# When to use the raw dataset as opposed to a transformed dataset for computing divergence?

Let us assume I have a set of observations:

# Dataset 1: Raw

$A = [a_1,a_2,a_3,a_4,...]$

$B = [b_1,b_2,b_3,b_4,...]$

One assumptions before I proceed: Range of the values that the random variable can take is $[0,N]$ and $N$ can be $>>$ any of the values present in the datasets. Therefore, $A$ can contain a max value $\approx N$ but $B$ can contain a max values $<< N$. For example,

$A = [1, 5, 100, 1000]$

$B = [100, 200, 10K, 10M]$

Notice how the max value is different in both the set of observations. I want to test the hypothesis that both the datasets have similar distributions.

To compare the distribution of these two datasets, I can use something like KL-Divergence or JS-Divergence which take input the pdfs of the datasets.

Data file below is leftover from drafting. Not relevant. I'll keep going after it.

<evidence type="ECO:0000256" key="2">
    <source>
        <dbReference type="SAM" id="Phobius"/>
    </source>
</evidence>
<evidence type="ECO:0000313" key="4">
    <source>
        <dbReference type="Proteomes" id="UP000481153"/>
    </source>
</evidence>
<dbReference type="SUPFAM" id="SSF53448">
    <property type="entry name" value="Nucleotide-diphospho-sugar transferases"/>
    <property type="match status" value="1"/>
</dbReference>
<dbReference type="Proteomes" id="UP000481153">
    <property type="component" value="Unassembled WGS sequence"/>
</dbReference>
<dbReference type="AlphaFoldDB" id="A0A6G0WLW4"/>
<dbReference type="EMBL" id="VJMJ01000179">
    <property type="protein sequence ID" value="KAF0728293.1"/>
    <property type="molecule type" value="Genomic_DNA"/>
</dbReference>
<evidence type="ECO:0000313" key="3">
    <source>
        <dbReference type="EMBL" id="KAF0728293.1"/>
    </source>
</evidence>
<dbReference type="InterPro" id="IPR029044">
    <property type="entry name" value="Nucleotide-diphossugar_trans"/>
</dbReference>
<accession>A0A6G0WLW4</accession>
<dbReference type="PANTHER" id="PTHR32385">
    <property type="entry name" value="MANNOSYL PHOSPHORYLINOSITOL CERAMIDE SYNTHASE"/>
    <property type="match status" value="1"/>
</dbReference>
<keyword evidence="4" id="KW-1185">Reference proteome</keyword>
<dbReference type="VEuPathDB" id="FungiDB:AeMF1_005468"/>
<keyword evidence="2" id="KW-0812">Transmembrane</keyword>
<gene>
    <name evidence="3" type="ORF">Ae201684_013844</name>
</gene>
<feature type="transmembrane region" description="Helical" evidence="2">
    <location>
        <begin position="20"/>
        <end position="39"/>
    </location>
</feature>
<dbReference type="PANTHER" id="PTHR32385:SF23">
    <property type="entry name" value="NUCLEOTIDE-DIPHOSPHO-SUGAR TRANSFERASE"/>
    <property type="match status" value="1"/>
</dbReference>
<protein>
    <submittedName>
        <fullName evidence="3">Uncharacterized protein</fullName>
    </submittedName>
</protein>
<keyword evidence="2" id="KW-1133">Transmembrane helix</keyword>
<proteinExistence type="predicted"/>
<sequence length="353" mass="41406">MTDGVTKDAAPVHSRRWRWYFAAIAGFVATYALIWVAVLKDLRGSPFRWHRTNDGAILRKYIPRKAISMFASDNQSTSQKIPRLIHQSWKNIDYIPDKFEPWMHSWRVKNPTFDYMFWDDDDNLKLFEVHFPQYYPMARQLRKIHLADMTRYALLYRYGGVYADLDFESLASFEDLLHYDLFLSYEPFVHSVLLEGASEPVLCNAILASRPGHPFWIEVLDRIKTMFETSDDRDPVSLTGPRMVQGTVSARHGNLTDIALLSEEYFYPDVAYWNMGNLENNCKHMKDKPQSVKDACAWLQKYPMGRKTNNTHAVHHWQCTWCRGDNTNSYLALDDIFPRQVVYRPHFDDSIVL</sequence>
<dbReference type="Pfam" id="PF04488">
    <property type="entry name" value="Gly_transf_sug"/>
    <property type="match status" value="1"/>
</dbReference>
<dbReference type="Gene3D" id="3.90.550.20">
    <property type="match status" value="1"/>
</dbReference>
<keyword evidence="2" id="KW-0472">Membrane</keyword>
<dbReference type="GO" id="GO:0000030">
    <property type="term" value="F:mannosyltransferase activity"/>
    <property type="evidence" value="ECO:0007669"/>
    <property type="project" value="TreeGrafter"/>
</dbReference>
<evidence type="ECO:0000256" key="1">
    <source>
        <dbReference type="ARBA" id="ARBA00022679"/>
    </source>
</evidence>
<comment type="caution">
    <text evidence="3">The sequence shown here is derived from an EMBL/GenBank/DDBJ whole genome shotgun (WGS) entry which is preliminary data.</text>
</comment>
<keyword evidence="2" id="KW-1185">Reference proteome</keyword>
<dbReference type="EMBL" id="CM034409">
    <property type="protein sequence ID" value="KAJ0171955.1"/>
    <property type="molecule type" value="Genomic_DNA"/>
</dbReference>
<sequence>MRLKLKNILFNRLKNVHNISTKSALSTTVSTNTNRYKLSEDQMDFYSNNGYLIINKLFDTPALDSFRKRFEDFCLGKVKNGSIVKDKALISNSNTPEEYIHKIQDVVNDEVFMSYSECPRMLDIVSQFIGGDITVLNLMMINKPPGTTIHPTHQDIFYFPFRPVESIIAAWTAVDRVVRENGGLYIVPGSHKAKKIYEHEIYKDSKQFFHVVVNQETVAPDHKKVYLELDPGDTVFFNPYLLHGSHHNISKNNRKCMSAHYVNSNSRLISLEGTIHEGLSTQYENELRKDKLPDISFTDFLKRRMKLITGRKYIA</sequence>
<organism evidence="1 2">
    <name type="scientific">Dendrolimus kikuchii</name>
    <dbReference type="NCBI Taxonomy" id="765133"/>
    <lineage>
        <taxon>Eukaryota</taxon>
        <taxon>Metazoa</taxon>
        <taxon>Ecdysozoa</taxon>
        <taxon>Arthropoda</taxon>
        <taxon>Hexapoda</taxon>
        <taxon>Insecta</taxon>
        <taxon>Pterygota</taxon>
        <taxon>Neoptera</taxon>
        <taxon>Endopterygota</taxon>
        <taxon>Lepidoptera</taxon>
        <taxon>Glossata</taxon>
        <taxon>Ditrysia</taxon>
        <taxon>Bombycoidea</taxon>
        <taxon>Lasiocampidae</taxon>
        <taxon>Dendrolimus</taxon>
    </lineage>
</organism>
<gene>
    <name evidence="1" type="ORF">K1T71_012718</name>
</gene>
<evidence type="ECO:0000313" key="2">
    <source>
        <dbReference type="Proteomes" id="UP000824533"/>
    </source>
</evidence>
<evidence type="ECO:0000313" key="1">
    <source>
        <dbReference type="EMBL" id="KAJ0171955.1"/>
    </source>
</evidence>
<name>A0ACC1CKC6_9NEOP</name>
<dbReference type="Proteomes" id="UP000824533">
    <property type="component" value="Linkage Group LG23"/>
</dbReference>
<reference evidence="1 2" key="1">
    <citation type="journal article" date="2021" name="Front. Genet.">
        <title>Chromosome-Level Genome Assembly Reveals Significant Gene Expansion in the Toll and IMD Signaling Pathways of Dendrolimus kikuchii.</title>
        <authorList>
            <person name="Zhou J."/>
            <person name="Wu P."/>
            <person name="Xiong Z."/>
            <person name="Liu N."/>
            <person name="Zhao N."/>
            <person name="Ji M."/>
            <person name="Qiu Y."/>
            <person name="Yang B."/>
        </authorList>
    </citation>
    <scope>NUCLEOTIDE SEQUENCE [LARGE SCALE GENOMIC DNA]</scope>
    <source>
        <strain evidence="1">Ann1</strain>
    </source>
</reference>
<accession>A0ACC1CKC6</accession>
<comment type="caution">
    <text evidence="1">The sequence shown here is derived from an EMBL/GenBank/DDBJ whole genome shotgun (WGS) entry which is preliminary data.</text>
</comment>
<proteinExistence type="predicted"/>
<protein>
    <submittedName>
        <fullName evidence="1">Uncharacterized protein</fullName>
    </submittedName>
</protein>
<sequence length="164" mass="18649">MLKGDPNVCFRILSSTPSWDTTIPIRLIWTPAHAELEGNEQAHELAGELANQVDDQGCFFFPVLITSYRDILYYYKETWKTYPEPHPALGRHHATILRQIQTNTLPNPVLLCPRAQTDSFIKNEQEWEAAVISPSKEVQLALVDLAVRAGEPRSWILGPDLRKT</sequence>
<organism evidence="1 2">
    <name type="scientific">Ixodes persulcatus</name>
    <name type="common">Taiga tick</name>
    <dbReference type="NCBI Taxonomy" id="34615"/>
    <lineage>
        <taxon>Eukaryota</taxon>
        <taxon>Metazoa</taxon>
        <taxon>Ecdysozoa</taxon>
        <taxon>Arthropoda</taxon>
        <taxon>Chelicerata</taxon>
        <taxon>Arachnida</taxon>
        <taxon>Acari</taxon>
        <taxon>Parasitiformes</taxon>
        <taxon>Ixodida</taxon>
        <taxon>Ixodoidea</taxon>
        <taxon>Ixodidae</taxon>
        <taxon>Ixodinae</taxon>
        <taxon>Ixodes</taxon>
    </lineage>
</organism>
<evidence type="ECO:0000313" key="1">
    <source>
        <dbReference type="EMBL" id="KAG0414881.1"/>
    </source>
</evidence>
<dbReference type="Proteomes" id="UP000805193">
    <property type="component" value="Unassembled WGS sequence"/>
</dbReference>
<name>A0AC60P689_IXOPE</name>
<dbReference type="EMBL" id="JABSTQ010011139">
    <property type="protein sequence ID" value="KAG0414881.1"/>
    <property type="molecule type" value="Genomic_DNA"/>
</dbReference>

Now, I can also create another set of data:

# Dataset 2: Difference

$A^{diff} = [a_2 - a_1, a_3 - a_2, a_4 - a_3, ...]$

$B^{diff} = [b_2 - b_1, b_3 - b_2, b_4 - b_3, ...]$

# Dataset 3: Normalized

$A^{norm} = [a_1/N,a_2/N,a_3/N,a_4/N,...]$

$B^{norm} = [b_1/N,b_2/N,b_3/N,b_4/N,...]$

# Dataset 4: Difference-Normalized

$A^{diff-norm} = [(a_2 - a_1)/N, (a_3 - a_2)/N, (a_4 - a_3, ...]$

$B^{diff-norm} = [(b_2 - b_1)/N, (b_3 - b_2)/N, (b_4 - b_3)/N, ...]$

And I think after looking at this question, there are two other datasets:

# Dataset 6: Difference of Logs perhaps?

Is there an argument for which set of data to pick for computing the divergence? That is, what exactly are the divergences computed in each case revealing?

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